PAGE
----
As people can be a bit touchy on those first Christmases, a sad heart might be perceived as a grumpy one; a happy heart might be assumed an insensitive one, and so on. I remember holding my breath, praying that everyone would carry on normally and try to make the best of it. I clung to the emotional traditions of Christmas. Please everyone make this a happy day. Don’t disappoint me. Nobody be sad. These thoughts were a form of trying to control others and left no room for people to be what they really were. Not everybody will be ready to try for normal, or even happy – they each have their hopes and fears lingering under the surface. And this doesn’t mean you should feel ashamed if you are happy.

It’s bound to be a bit confusing and chaotic until you learn how to fit it all together – and you may very well feel something similar to homesickness in the process. But if I could go back to the first year, I would look myself in the eye and say let it be. Let them be. And communicate with each other about what you need – the more, the merrier (literally).

As the years go by, Christmas brings with it a restored depth; the fear and aching take a back seat. They still exist in different forms, but they do not define the season. For the sake of my emotional health and Christmases future, I have had to let go of and grieve Christmas past. It’s not easy to leave memories where they are and build new ones, but it’s necessary – and it takes several years of fumbling through Christmases to achieve this. We have time. The good news is there is no such thing as “wasting” a Christmas if things don’t go well. The truth is that these first messy Christmases just need to be had so that we can build on them to get to better ones. Unfortunately we only get once a year to practice, but they do get better (if we want them to).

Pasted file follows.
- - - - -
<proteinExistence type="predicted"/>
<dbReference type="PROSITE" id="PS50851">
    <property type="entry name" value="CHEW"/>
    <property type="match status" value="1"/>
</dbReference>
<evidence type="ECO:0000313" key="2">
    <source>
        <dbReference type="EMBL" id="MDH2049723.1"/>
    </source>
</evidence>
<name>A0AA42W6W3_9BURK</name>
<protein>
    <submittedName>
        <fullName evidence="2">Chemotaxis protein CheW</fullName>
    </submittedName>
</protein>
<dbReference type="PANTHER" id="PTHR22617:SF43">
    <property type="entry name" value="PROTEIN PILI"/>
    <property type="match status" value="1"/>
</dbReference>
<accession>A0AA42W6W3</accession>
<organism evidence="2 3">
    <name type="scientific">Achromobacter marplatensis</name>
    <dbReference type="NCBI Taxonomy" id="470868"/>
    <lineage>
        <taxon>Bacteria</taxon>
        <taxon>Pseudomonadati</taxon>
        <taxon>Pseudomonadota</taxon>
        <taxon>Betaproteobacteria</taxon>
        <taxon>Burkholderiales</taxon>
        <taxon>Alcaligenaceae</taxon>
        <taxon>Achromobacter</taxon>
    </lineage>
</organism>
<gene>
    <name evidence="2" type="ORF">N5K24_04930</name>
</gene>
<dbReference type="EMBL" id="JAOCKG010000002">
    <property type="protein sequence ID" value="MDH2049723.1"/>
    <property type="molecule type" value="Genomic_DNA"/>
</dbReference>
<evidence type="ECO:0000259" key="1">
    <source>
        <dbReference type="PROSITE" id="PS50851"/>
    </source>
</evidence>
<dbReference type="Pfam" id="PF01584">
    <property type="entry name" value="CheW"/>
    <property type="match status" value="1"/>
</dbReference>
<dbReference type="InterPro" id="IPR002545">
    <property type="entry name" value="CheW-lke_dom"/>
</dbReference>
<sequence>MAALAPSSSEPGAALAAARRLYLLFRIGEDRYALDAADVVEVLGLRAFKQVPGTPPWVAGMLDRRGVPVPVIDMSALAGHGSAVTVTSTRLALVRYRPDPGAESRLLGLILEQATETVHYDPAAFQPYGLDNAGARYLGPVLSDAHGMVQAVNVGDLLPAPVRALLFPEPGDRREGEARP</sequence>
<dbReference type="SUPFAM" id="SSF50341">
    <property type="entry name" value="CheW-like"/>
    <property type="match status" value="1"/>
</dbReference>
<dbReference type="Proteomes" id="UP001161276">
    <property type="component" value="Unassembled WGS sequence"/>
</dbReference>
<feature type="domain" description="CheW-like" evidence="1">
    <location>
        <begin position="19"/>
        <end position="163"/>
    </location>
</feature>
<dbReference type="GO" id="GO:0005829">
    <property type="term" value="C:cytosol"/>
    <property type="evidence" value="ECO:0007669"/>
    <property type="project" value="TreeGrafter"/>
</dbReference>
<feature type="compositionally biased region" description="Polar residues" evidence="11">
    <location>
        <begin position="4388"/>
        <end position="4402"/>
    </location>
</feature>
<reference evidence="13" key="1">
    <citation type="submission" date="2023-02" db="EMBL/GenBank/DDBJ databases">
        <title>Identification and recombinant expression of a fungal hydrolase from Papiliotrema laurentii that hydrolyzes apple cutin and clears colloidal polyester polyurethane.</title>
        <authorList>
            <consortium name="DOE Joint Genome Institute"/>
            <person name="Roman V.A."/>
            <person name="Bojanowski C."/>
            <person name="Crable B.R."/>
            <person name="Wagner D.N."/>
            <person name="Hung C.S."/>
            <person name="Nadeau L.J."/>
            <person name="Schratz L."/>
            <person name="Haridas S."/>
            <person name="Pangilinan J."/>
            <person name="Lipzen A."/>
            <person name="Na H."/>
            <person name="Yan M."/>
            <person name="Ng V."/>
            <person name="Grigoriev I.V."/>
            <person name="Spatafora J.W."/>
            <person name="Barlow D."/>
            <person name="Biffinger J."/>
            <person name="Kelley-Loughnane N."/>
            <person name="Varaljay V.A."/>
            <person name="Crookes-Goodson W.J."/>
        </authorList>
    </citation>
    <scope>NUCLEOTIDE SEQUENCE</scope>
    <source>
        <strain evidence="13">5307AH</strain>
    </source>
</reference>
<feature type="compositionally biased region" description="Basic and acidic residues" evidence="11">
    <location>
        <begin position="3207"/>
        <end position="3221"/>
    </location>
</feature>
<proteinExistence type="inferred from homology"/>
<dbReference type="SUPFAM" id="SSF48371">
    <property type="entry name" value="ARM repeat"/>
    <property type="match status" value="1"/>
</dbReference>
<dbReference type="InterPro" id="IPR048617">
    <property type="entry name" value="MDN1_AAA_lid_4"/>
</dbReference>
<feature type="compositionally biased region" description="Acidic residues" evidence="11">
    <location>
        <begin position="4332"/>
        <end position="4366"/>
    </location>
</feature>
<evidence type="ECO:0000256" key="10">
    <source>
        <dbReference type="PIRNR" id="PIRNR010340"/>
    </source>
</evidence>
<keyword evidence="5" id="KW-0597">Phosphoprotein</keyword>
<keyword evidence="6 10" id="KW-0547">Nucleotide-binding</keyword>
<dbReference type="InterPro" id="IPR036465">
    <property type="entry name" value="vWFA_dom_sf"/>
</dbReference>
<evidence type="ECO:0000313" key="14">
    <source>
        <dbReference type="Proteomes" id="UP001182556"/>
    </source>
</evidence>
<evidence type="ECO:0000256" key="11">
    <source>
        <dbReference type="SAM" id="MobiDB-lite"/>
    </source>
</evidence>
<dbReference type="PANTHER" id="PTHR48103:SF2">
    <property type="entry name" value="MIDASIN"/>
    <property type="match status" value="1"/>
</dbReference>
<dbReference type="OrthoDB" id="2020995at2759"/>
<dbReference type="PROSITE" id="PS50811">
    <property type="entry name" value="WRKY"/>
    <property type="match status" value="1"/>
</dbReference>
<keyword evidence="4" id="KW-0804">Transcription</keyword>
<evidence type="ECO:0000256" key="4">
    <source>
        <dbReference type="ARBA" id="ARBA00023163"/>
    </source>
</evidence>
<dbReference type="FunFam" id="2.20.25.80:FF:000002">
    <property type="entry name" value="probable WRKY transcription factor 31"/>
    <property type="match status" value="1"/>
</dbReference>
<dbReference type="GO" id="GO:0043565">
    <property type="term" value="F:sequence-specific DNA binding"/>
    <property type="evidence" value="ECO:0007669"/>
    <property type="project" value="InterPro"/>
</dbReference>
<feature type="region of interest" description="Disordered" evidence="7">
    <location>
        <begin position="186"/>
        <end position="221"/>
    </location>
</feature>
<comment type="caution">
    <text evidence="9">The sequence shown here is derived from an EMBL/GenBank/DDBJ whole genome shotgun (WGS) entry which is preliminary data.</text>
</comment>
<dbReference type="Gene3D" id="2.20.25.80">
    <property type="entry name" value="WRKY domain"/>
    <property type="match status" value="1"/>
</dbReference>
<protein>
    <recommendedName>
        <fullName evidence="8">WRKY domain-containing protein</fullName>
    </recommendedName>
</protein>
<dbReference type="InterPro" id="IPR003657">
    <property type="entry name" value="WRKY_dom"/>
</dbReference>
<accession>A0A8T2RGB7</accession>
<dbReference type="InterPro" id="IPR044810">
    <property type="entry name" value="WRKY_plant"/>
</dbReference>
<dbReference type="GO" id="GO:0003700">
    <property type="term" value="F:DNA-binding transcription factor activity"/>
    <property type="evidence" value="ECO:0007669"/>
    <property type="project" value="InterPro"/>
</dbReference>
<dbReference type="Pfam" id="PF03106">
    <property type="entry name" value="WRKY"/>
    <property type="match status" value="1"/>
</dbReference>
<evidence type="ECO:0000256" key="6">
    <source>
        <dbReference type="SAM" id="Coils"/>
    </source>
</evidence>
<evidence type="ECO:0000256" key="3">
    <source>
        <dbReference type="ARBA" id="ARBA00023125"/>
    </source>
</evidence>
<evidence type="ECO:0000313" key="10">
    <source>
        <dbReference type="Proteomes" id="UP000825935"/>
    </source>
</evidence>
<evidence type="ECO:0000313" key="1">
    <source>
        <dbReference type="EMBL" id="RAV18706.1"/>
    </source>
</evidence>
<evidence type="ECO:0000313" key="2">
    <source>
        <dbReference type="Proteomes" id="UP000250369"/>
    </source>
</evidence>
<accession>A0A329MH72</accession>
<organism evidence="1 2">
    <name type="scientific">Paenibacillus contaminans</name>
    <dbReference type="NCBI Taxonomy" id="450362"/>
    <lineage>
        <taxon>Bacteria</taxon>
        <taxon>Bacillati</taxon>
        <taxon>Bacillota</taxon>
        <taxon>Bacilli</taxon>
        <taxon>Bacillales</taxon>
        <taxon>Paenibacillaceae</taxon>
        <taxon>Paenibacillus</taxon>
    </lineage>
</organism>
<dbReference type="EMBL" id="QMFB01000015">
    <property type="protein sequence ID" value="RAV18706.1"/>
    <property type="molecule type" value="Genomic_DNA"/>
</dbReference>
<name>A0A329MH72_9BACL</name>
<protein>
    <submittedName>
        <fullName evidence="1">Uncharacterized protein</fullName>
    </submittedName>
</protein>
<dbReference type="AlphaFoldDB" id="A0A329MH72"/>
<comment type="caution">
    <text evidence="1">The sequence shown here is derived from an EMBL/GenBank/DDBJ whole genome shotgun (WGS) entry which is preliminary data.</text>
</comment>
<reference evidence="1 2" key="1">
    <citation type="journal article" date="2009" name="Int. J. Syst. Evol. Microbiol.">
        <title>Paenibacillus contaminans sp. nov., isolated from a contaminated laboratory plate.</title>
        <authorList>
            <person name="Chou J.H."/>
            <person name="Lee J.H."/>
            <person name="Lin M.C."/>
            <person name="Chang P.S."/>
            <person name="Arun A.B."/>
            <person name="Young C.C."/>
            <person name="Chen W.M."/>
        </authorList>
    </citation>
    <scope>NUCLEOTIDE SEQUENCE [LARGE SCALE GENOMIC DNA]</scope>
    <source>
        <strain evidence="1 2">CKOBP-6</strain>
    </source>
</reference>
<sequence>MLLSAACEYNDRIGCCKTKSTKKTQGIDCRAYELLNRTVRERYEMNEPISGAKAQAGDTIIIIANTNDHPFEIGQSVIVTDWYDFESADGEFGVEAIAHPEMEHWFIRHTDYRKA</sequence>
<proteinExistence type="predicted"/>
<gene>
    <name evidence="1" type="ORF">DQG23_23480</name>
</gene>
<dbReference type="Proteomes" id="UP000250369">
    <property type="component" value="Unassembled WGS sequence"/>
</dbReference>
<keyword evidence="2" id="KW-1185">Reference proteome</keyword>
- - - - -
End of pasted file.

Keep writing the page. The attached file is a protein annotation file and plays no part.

I send my love to all of you as you prepare for the holidays, whichever number this might be for you. May your fears be comforted and love be felt deeply in your spirit.


Afterwards in Living Colour!

First of all, I was extremely flattered to be approached by Second Firsts ( to be part of the 30 Days of Hope project. Christina Rasmussen is a speaker, therapist and coach who, in addition to her own blog, writes for the likes of Huffington Post and was nominated as the Leading Mom in Business by StartupNation. This project is part of the launch of her first book, Second Firsts: Live, Laugh, and Love Again. She asked several “inspirational” men and women to, over the course of 30 days, share a piece of their story with her followers. So, here’s mine! Feels like I’m stepping out of a safe, shady box to have my face and voice and words projected through video – it was a practice in vulnerability! Good thing I feel safe with ya’ll… Thanks for your constant and amazing support blog world!

Home Builders: Creating a new safe place after loss

This post was written for The Grief Toolbox

ImageLike many children, I was under the impression growing up that Home would forever exist as I knew it – a stationary, unchanging bubble of safety to welcome me back any time I needed.